Hope Star from Hope, Arkansas on February 5, 1932 · Page 5
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Hope Star from Hope, Arkansas · Page 5

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Hope, Arkansas
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Friday, February 5, 1932
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Page 5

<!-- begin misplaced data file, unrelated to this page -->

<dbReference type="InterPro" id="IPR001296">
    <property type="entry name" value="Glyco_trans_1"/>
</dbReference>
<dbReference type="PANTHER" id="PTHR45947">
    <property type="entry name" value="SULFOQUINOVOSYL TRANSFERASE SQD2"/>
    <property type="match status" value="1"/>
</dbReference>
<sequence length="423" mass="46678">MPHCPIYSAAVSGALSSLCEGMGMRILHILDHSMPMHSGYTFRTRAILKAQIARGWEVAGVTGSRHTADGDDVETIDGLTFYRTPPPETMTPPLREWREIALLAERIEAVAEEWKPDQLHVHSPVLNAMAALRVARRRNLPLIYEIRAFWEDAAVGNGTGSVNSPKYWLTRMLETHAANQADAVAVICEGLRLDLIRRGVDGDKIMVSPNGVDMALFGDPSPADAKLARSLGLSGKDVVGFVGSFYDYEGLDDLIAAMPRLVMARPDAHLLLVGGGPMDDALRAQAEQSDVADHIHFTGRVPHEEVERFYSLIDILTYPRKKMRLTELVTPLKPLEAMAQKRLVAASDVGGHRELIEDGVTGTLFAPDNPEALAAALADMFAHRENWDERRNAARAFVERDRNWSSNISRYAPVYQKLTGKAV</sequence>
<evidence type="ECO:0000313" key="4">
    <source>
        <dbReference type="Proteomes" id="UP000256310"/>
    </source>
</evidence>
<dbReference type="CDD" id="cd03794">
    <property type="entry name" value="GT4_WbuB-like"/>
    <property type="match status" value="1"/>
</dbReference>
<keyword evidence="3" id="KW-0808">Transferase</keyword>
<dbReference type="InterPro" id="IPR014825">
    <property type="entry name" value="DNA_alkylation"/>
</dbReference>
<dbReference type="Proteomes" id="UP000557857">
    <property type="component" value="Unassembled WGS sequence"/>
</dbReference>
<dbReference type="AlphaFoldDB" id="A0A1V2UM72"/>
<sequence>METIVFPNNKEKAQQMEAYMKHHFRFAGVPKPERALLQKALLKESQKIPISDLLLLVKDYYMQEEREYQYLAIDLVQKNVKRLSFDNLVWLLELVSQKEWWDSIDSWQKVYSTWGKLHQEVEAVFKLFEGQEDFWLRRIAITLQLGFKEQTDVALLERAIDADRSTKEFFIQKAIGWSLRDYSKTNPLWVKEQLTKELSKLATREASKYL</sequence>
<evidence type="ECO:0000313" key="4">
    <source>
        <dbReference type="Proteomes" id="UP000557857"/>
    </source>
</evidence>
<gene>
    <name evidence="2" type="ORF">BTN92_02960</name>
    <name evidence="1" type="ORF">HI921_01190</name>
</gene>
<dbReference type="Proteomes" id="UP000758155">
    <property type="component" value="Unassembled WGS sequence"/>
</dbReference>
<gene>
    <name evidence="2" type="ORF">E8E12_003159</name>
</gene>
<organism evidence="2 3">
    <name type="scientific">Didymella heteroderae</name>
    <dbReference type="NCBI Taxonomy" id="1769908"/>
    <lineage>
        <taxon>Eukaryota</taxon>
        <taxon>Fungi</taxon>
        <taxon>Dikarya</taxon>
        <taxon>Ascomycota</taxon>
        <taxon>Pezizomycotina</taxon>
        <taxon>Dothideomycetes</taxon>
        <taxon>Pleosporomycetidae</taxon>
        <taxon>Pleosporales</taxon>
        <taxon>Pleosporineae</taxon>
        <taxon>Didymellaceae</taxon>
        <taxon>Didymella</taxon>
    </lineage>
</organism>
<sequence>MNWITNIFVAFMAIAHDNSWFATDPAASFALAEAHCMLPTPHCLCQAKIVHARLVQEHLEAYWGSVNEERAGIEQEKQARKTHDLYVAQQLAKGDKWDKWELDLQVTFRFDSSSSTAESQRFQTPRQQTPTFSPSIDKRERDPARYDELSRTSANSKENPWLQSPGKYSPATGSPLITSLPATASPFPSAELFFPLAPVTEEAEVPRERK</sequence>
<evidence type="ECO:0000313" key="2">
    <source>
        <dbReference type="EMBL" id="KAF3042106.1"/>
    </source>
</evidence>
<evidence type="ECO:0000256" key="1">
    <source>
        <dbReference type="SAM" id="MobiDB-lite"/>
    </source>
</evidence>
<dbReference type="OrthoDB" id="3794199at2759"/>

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trs: 1& -v- *j*T* '•• by the roadside 6fl a * '4 t man whose eyw *f» • » tt« rocks on which he », not view below; Whtt wftild b« gt^sng, but that 'hi* t Start 10, weak With fears, Wotild walk erect, but that his shuld-, ers bend with woe. Ml* sorrow is not ywirs, and need not ' &•] Carty not his lead, but thow him how Ubear the bitfdte life has given. Sins not his song, . < But put music in Bis heart, and when . it's there Teach him to sing alone, then walk along With hurt a step.dr two until his feet • have found the road. Sell hJjrt the precipice he feared when •''' , the roadway stretching toward the lighted 'skies, i\nd -showing theus you give the love -that lighte. his way. That Is enough-^- , , That Is 'to see-4o have—to live. —Selected. ' Mr. and Mrs. Robert White of- Chicago, arc spending a few days With friends in the city; en route to their farm, recently purchased on the Lewisville highway, where they will make their home. • Mrs. Charles kaynes, Mrs. J. A. Henry, Mrs. R. T. White and Mrs. Ralph Routon motored to Texarkana Friday to attend the funeral of the late Jusge Edwards, who passed away I 666 LIQUID—TABLETS—SALVE M6 Liquid or Tablets used Internally and 866 Salve externally, make a complete fed effective treatment for Colds. MOST SPEEDY REMEDIES KNOWN. t Sy TIMEiS The Year's Biggest Laff "M a n h a 11 a n Parade" ' : '.: '—With— '••-''• J SM*riir•&• 'DALE •'-'' WINNIE UGHTNER .' CHAS. BUTTEBWORTH —S A: TURD A Y— ^v** DOUBLE PROGRAM Bob Custer -In"Law of the Rio Grande" —Also— Leon Janney 1 —In— 'Penrod and Sam' -•—*—» I —ON THE STAGE—• HOGAN HANCOCK And His Now Yorkers —With- Phelps Estes REVUE ARTISTS 23 NEW SONG, NEW LAPPS NEW DANCES , YOUTH, CHARM, PEP SAENGER Mo.nda^ Telephone 821 bBBtagfcafi^taatattto^^^^^a^k^^t •^•H^gin •'•«' SBBB338B33I at his home In that city Thursday morning. Judie' Edwards was the fiith*r «f Mr*. *alter fetid, Attorney and M>*. William- 8, .At* k!hs announce the marriage of their daughter, Wllma to Thomas DenAn Dalley, Jr., son of Mr. and tm. Thomas Denton Dalley of Tampa, Fta. The Wedding was solemnized af the First Methftdlst church of Columbia, Mo., on Monday* February 1st. • Miss Atkins was a senior in Stephens College, In Columbia, a member of dam- ma Delta Phi sorority and Theta Ep- stlon Tau national dramatic sorority, Mr. Dalley attended Central College at Fayette, Mo., Is a graduate of the University of Wisconsin and B member of the Kappa Sigma Fraternity, he is now employed by tile government and for a short time he and Mrs. Dalley will locate In Cleveland, Ohio, Mrs. A, J. Marian, who has been the guest of her sister, Mrs. H. D. Llp- scomb and Mr. Llpscomb for the past week, Will leave Saturday for her home In Oklahoma City, Okla. Mrs. C. C. McNelll and little daughter, Peggy have returned from a few day's visit with friends apd relatives in Dallas, Tex. Miss Wyble Wlmberly was hostess on Thursday evening to the members of "Just a Mere Bridge Club" at her home on West Fulton Road. The Val- entitle Motif Was stressed in the decorations and a tempting supper was served on small tables before the game. The Valentine colors also marked the bridge accessories. In the score count, Miss Maude Lipscomb was high. Miss Clarice Cannon, who Is 7 leaving soon for her new home in Shreveport was a guest. The members of the Thursday Night Bridge Club were guests of Miss Miriam Carltohn on Thursday evening at her home on East Third street. Early spring flowers brightened the rooms which were arranged for three tables, with Mrs. Harry Rauch as special guest. The high score favor went to Miss Elizabeth Arnett. Following the game, the hostess served a dcnclous salad plate with hot' coffee. With a program of unusual interest celebrating the 200th birthday anniversary of George Washington, .the Pat Cleburn chapter of the United Daughters of the Confederacy held their February meeting on Thursday afternoon at the home of Miss Mag- president YMMlif of Bfcpraialfvt _ *ra*» 6fo8®«,' Following the H tttt afcfotW t^WlH WM SUfl, Wifll !_-. Wlltrttf rf(rfi«s aceempanyinfc jpittfidui, JtjHfrW mm* the various cortjrtiltMW Were *»d aftd the fchaptw wftftt 6ti record atf appoing the lease ef the- Arkansas Confederate Home property id* bauxite mining rights. Plans wefe tompletcrf/fai' assisting in the enter- lalnrtient of the D. A. R. state meeUHitf In this city the lattet part tit Marth. Follo\virtg the business period, Mrs. W, W, Dufckott presented the follow* Ifn^VosJ-HftHi Mrt. Jfameu R. Henry, St, gave a sketch of the life of George Washington and the .restoration of Mt, Vetnoh. Washington's favorltq dance, The Mlnuett with Miss Story at the piano, was given by Misses Winnie Lee Floyd,' Katharine Lane, Effle Me- Culley and Claudia Whitworth, under the direction of Mrs. James Martin* date, teacher. Mrs. J,. F. Borln read a very interesting paper on the "Rules of Civility and decent behavior in Company and Conversation during the Revolutionary period." This was followed by a violin solo by Oco. Ruffln Marshall, with Miss Harlctt Prltchard at the piano, the program closed with a medley of Southern' airs by Mrs. Mae Wilson, with the chapter singing one verse of America. Miss Bell was assisted in serving delightful refreshments by her associate hostesses, Mrs. W. W. Duckett, Mrs. Bell Lloyd; Mrs. S, L. Reed and Mrs. J. K. Green, and Mrs. R T White' and Mrs Chas. C. Ne\yham Guests for the afternoon were Mrs. A. J. Harlan of Oklahoma City, Okla., Mrs. James Martlndale, Miss Harriett Grace Story and Mrs. Sid Henry. James H. Bennett to Preach at Zion Church «f, fn Spotlifht ( . %** MlMlMlppi valley fhursdsy Ut* vlded Uteff time between fightln* trtb* utary floods and eating fof rtfugWB, meahwhile keeping, an apprehensive watth on the steady rise of the big rim, itself, Louisiana find the Mississippi delta still bore the brunt of the high wat. era but four other southern stated experienced trouble with rain swollen rivers and streams. the Mississippi river was out of Its banks enough to wash over bottom lands at several points in the lower valley country but although it was rising, rlvermen said as yet it present* ed no major danger. At Greenwood in the Mississippi delta, more than -160 convicts were held In reserve to protect levees- against the rising Yazoo which lapped within a few inches of the top of the barriers, Clarksvllle, Miss., churches sent' $3600 worth of food, bedding/ clothes and 1 dash to Sumner, Webb, Olendora and surrounding districts in the Delta flood area. The Rev. James H. Bennett of this clt yannounces that he will preach at Zion church, near Ozan at 2:30 Saturday, 7 o'clock Saturday night and 11 o'clock Sunday mdYning. All members are urged to be present and the general public is most cordially invited. Lost Everything LOS ANGELES.—Strip poker play- Ing isn't so .bad when you lose your trousers, Walter Stircs opines, but when someone steals $40 from them after you lose then), it's time to call a halt to the game. He sent an urgent call for help and, when police arrived, they found three women and two men In various stages of Many Priton Sentences Given in Clark County ARKADELWHA, Ark.-Johnrtle Hill, negro pleaded guilty to burglary and grand larceny in Clark county circuit court Wednesday and was sentenced to three years in the state penitentiary. Simmie 'Ritchie and NorvelBray pleaded guilty to burglary and grand larceny and were each given tv>0 years for burglary and one for grand larceny, sentence to run concurrently. Fred Moore was given a jury trial for burglary and grand larceny, found guilty of grand larceny and sentenced to one year in prison. David Shorter pleaded guilty to burglary and grand larceny and was sentenced one year for grand larceny and sentence was continued as to burglary. Harley Rouse pleaded 'guilty to making mash, making liquor and posssesing a still and his sentence was continued. i James and Mattie Baulch pleaded guilty to burglary and grand larceny and were each given concurrent sentences, two years for burglary and one for grand larceny. •> - »«• — The Last Drop DURANT,_Okla.— A whole volume of the life of some' man appeared in a couple of lines typewritten on«a worn dollar bill received at the Oii- rant National Bank here. The bill bore the following message: "The last of a $100,000 fortune spent on wine, women and song." SAVE MORE ON YOER FOODS SHOP AT AftP *. . ••••••• - - ••••'•-•' • - !,•;.• .:.;•* .. -^,- f .,,'.,,, :•;-: 'TheLentire line;of fnacy and ^taple. groceries are pric- |, ed at rock bottom. Before yqu;buy your food re- ,\ quirements get A&P's prices. Watch our windows ror specials on staples Lard, Sugar, and Flour. SUGAR-pure canp, 10 Lbs. 48c 20 Lbs. 96c CABBAGE-medium size, green heads 5 Ibs 14c PINTO BEANS 10 pounds 37c *enrotJ ami Sam" the Firtt tfatlofiai picture which comes to the Saettgef Theatre features more than a soortr of youngsters, the cast being headed >y Leon Jafiney and Junior Coghlan. n the title teles. The popularity of pictures of tills type shows the danger- ms rivalry which older players have to meet In the-present day. The new competition comes from he youngsters who for year* havfe been hanging on the fringe of the screen, supported there by fond moth* ers and t ambitious fathers, hopeful hat thqlr offspring might get the' ucky shove that would, iwlng them up to' the heights once realized by Jackie Coogan and Baby Peggy. But today there is no fringe-hang- ng, Boys and girls from si* to six* een have the greatest opportunity lollywood eyer has offered to reap a tarvest of motion picture 'dollars, and he dads and mamas are swinging the' scythes with a wide and free hand. w • '• The turn of the juvenile tide is the result of the" success at the box of- 'Ice of such pictures as "Father's Son" and "Penrod and Sam."- For years he film producers looked upon pictures With an all-child cast as a novelty «nef'a gamble, and Very few were attempted, / The apparent success of children's Comedies was taken as >rbof that th'e two-reel field was the one best bet for juvenile players in juvenile stories; and no picture maker was willing..to take the chance of 'enures picture investment in that filed. Now tills has changed and with this rush'for child story material there naturally has followed an unprecedented de mand for child actors. 'The effects of it aro felt in many; Quarters. Central Casting Bureau source of supply for all extras and bit players used by the various studios, has increased by twenty^five per cent 'its .lists of available 'child' talent. Schools of dramatic, instruction, and there are many in Hollywood, report a double . Enrollment. of children entered by parents who hope that by brief trainipg their child may become fitted for a screen career. All casting ' officefe interview twice as many children'''as they did siJt months ago. ; , « ifflfiowrtM Mr H!«8teeU6n, havlhf already tewsw-AThe city eletiton i« Aprti W, V, ftftgew and & » 4 ttui« w candidates for msyof, Ward, eiaA asast? a£ annbtincsd hit ea fo'f th» 6fflc* of county tax eisewtt sobject td the democratic ptMAty of next Atifrst Joe B. Lucy Thufiday fetawtuncid f6r the same office which Sttf&feiit is held by W. H. tang^ow, W. Plnchef incumbent, has aa<* M th8hf a&feWt UM6 th* pWUMStet; thatifetofcaftfc lifefcs «i »ta>, ^*««^ > ' b - wait^dat^bft hef jfech HoUrie*d Id* «-elefttion- td the of county and probate clerk 6f Clark fcbufltj', , , «."^- ;ni.^>la».i "-i» , , I Blueeoat* Are Coming ' • BfftMlJWflHAM, Ate:-"A modem Paul Revere," mounted oft a niotor- cycle,.Wft8 fined $5 and costs on a\ charge of vagrancy here fay Judge John P. McCoy. He Is William Nas- mornlne's milk she foiind a tftere'. rflC.wi taken ffolft Ji' and bdfe the itisei'lpliotl'"Jim 1?6da, in memofy of your wtfrsnd 6ftdf«ffllyt^ ,»!-*»•%*, 3H.^« ' - "'^jf-'^tli,,"! •*/».'%"" ' .. ..,_,..,.., ,..JHpiMpftt .-..fegiSA-t^g-fe "•AiiiJrM, « CASH AND CARRY PRICES For Saturday and Monday Crackers, 2 Ib. box .18c Canova Coffee, lb...24c Jello, 3 pkgs. 21c _ i ' ( Apricots, 1 Ib. can....2lc .(Two Jello Moulds Free) > Palm Olive Beads 3. packages.... 2Sc R O B I S O N Grocery Co. Fourth and Washington ^ We are showing,.the new Spring Wash Dresses at the-LddJes?S Shop. We're always readj^ and willing to' ^erye yc^^tfif** 63 and smartest in dresses) coats, shoes and other togs—&t thi LQOIES RWDY 70 WEQB MILUNtPY 5WOf5 NOt/fi.n "ITS SMflQT TO RE THRIFTY 106 SOUTH ELM ST. HOPE.flQK. PHONl I VJM BANANAS-golden yellow fruit 2 Ibs. 9c ECONOMY OATS-56 oz. package 12c Quaker Maid Ketchup— Small Bottle Large Bottles 25c LETTUGE-firm crisp heads-each ' 5c Van Camp's Hominy medium cans 9c i Eskimos don't wear I straw hats, nor do ^wise men in warm' erdimes leave their insurance arrangements until after a costly fire or wind' 1 , storm has polished off the old home- i stead. They insure with us before dis* . aster comes. Roy Anderson & Co, \ Phone 810 : .'- ; Hope, Arkansgi *' * •-.'•.. K. C Baking Powder-5 Ib. can 60c 25oz.can 19c Seedless Raisins 7 o%. Box 5c I Tomatoes 2 No. 2 Cans 15c One 8 oz. Jar A&P Peanut Butter; one 16 oz. Loaf Grandmother's Bread Both for RED POTATOES 10 Lbs 16c One 16 oz Jar A&P Peanut Butter; one, 16 oz. Loaf Grandmother's Bread Both for NATIONAL BISCUIT CO. SPECIALS 2 Lb. Box Crackers.. 19c Chocolate Cakes, Ib. 19c A&P COFFEE 8 O'Clock, Ib 19c Red Circle, Ib. 25c Bokar, Ib, 29c WHITE HOUSE MILK-3 Tall or 6 Sma GRANDMOTHER'S BREAD 16 oz, Loaf White or WholeWheat- leans 19c MARKET SPECIALS SLICED BREAKFAST BACON pound 15c Beef Round Steak Lb 15c | Pig Liver 2 15c 100% Pure Pork SAUSAGE pounds 15c Picnic Hams-shankless-4 to 6 Ib. average-lb, 12c Seven Steak Pound 12c | Fresh Fish and Oysters FRESH SPARE RIBS 2 pounds 19c •". Ward's store closes for the last time tomorrow night! 1 < .• Everything must be sold tomorrow! Costs forgotton—prices slashed! Be here for last-minute bargains! I ing goes: MONTGOMERY WARD & Co